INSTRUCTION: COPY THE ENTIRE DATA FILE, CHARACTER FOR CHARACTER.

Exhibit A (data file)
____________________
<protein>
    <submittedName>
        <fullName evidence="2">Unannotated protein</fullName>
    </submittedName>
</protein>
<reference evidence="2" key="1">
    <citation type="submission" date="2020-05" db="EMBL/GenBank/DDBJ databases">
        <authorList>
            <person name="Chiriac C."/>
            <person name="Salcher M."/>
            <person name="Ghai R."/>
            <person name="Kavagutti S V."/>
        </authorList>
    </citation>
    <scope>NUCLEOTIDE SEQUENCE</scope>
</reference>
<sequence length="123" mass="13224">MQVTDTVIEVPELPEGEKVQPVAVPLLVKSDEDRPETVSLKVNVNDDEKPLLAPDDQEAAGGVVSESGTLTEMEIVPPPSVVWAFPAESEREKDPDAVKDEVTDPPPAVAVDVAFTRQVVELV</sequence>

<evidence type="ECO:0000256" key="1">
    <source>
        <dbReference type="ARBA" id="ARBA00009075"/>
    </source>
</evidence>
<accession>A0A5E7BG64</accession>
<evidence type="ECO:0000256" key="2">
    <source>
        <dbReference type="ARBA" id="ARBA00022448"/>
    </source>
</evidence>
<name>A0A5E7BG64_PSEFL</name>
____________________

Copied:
<protein>
    <submittedName>
        <fullName evidence="2">Unannotated protein</fullName>
    </submittedName>
</protein>
<reference evidence="2" key="1">
    <citation type="submission" date="2020-05" db="EMBL/GenBank/DDBJ databases">
        <authorList>
            <person name="Chiriac C."/>
            <person name="Salcher M."/>
            <person name="Ghai R."/>
            <person name="Kavagutti S V."/>
        </authorList>
    </citation>
    <scope>NUCLEOTIDE SEQUENCE</scope>
</reference>
<sequence length="123" mass="13224">MQVTDTVIEVPELPEGEKVQPVAVPLLVKSDEDRPETVSLKVNVNDDEKPLLAPDDQEAAGGVVSESGTLTEMEIVPPPSVVWAFPAESEREKDPDAVKDEVTDPPPAVAVDVAFTRQVVELV</sequence>

<evidence type="ECO:0000256" key="1">
    <source>
        <dbReference type="ARBA" id="ARBA00009075"/>
    </source>
</evidence>
<accession>A0A5E7BG64</accession>
<evidence type="ECO:0000256" key="2">
    <source>
        <dbReference type="ARBA" id="ARBA00022448"/>
    </source>
</evidence>
<name>A0A5E7BG64_PSEFL</name>